The Best Food and Drink in Indiana for 2019
December 20, 2018
Whether or not you’re an avid Indy 500 fan, you can enjoy the all-American classics from Indiana
The Best Food and Drink in Indiana
In Indiana, there’s never a shortage of sports events to watch. It’s the home of the Pacers and the Colts — two huge national sports teams based in Indianapolis. The state attracts racing fans, as well, home to the famous Indy 500. And that’s not to mention major college sports programs at Indiana University, Purdue University, and of course Notre Dame. Where there are sports, there’s beer and food — and in Indiana’s case, it’s some of the best. We’ve rounded up the best of the state’s eats as part of our second annual guide to the best food and drink in every state.
While Indiana does have some of the best sports bars in America, it has lots of non-sports-inspired fare, as well. Being a state in the heart of the Midwest, Indiana is spattered with the usual Midwestern restaurant favorites, like Applebee’s and Arby’s. But in the two metropolises of the otherwise farm-dominated state, there are many impressive and delectable dishes. Indianapolis and Fort Wayne are Indiana’s most populous urban areas, home to many of the items on this list.
Indianapolis has an emerging food scene and showcases some surprisingly good eats. In 2012, its best steakhouse was recognized by the James Beard Foundation as one of "America's Classics." Over the course of the past year we’ve honored everything from its best hot dogs and brunch spot to its best bar and craft beer in our comprehensive and wide-ranging lists and rankings, compiled through extensive research and with input from a wide network of site contributors, bloggers, journalists, and chefs. We’ve compiled these into individual slideshows celebrating the best food and drink in every state, and you can find our Indiana slideshow ahead.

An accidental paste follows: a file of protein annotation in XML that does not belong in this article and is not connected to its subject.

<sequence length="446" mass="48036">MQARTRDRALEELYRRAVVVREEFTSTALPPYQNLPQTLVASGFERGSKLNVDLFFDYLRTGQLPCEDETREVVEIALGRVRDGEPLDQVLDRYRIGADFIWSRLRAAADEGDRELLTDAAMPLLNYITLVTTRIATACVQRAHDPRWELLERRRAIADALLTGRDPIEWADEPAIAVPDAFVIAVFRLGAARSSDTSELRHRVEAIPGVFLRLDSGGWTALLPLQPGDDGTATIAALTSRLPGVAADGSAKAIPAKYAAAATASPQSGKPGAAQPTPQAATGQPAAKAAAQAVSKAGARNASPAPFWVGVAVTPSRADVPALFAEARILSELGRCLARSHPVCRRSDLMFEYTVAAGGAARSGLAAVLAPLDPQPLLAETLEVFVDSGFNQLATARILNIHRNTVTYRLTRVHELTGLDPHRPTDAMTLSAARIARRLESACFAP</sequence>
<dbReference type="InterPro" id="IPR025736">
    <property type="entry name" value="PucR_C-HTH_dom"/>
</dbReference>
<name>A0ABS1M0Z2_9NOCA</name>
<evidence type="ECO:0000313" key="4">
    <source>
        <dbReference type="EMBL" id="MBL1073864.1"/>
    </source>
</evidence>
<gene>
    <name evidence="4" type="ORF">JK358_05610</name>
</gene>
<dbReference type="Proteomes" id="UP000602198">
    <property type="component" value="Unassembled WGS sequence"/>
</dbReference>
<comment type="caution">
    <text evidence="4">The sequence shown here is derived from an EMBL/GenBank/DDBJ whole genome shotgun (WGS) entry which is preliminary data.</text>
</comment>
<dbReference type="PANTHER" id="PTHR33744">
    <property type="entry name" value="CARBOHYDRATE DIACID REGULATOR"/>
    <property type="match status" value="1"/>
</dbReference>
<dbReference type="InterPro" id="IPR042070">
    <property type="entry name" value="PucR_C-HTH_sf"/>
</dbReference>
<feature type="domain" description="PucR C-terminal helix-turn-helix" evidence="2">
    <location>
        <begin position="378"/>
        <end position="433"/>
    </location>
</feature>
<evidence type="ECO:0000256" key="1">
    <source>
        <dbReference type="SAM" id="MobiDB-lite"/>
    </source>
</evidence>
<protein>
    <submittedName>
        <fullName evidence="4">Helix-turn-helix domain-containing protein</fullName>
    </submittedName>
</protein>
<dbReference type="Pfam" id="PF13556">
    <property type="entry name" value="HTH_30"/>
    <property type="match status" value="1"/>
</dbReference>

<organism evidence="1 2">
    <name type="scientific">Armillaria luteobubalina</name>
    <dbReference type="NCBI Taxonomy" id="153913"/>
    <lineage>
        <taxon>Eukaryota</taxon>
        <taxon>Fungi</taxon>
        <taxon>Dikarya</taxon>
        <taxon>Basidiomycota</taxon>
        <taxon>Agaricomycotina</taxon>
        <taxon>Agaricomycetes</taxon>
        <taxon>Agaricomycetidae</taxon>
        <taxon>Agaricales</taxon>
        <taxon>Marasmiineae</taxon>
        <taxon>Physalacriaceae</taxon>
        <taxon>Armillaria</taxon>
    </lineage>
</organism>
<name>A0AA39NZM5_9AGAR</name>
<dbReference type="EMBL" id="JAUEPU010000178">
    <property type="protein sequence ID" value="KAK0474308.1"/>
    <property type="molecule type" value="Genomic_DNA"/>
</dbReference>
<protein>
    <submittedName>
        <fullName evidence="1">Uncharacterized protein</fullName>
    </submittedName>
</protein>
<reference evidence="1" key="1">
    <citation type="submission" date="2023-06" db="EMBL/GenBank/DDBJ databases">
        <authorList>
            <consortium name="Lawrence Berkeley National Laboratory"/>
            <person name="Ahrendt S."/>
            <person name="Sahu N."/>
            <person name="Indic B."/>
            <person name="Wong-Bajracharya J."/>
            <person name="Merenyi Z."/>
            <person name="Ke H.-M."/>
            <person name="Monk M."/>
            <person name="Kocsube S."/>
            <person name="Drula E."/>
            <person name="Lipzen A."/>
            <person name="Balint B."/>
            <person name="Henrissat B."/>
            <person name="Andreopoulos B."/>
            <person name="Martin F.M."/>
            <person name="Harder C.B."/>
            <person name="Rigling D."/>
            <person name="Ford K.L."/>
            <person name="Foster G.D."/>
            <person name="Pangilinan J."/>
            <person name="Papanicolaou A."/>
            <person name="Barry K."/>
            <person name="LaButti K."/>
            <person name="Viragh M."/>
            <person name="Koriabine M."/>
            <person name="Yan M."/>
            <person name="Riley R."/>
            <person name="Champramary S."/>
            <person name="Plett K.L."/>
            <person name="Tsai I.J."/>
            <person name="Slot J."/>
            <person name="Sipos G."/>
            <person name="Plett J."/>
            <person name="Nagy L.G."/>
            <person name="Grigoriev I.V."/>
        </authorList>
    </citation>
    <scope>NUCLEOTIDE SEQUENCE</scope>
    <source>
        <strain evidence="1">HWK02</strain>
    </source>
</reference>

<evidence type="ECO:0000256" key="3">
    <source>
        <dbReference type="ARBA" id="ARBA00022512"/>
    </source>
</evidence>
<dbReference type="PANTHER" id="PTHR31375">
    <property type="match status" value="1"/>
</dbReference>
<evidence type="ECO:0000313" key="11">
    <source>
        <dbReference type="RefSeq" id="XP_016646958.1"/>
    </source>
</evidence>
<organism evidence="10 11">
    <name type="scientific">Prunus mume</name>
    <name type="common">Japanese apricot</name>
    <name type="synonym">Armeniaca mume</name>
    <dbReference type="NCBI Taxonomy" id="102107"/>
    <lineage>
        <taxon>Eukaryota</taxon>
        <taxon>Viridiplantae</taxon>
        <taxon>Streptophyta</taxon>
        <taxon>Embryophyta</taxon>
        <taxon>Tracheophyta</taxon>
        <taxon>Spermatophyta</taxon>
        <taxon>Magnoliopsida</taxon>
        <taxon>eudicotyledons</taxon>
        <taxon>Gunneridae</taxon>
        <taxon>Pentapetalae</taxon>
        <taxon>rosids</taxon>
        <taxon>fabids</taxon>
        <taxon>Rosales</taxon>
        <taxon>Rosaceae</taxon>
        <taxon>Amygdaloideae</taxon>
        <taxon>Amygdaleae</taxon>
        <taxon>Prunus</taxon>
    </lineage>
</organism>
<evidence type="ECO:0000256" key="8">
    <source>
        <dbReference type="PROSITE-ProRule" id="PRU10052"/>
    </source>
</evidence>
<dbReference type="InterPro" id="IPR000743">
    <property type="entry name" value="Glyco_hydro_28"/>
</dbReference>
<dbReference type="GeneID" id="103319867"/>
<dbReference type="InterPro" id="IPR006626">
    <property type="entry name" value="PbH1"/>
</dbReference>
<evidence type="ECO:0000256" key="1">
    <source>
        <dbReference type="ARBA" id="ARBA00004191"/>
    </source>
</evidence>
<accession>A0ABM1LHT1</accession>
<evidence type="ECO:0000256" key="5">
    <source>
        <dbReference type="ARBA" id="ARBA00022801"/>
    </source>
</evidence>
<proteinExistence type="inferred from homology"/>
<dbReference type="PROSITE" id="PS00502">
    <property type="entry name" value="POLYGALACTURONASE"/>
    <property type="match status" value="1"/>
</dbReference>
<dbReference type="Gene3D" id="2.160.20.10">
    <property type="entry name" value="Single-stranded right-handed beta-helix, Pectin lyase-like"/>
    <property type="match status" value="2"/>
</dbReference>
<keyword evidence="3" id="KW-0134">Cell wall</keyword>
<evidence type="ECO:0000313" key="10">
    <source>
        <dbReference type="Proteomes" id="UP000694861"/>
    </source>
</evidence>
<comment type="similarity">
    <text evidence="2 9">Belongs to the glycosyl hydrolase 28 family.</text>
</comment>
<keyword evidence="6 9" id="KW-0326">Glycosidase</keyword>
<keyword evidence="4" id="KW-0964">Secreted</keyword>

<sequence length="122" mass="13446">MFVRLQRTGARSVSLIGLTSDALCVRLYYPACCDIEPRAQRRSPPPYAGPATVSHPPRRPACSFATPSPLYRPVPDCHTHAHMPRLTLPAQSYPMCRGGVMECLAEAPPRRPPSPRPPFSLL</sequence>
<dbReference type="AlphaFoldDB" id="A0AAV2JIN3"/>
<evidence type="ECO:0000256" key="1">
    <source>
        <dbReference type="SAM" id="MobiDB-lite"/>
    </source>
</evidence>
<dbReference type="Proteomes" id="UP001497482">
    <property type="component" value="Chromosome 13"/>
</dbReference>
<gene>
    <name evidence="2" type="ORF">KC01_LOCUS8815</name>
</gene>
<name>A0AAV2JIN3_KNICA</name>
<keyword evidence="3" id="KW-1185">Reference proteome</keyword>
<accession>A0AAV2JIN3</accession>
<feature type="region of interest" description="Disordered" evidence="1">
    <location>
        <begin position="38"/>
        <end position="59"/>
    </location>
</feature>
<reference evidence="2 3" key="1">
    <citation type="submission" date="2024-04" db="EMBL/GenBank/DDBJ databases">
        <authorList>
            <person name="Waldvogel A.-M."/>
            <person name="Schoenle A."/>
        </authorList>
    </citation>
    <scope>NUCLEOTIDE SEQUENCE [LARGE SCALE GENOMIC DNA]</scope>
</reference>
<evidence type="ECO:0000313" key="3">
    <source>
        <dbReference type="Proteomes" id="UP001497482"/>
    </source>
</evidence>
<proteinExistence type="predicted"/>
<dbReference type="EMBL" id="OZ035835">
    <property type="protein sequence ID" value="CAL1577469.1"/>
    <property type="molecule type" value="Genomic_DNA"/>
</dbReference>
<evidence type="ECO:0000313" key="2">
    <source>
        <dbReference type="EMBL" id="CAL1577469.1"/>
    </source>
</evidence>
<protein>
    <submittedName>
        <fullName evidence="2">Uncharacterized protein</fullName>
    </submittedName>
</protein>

Best Airport Restaurant: Harry & Izzy’s (Indianapolis International Airport)
Known for their St. Elmo’s shrimp cocktail and New York strip, Indianapolis’ popular Harry & Izzy’s steakhouse (an offshoot of the famed St. Elmo Steakhouse) has an outpost in the airport that’s worth a stop if you’re looking for a bite while waiting. Try their thin-crust pizzas, sliders, and sandwiches too, and if you’ve got an early flight, they have plenty of breakfast burgers and sandwiches on the menu as well.
Best All-You-Can-Eat Deal: The Journey (Indianapolis)
It’s not so often that the journey is the destination, but this Indianapolis favorite is in fact a huge destination for anyone looking for all-you-can-eat sushi, prime rib, seafood, and other freshly made Asian-inspired dishes in a modern and comfortable space. For a price ranging from $8.99 to $21.99, guests can enjoy nearly 100 types of maki, gunkanmaki, nigari, temaki, and sashimi; there’s also a massive assortment of hot and cold dishes including barbecue pork ribs, blue crab in oyster sauce, grilled swordfish teriyaki, pork loin with gravy, prime rib, roast lamb, stuffed shrimp, red snapper with masago sauce, beef tataki, sashimi salad, snow crab legs, and cold peanut noodles.
Best Bar: Red Key Tavern (Indianapolis)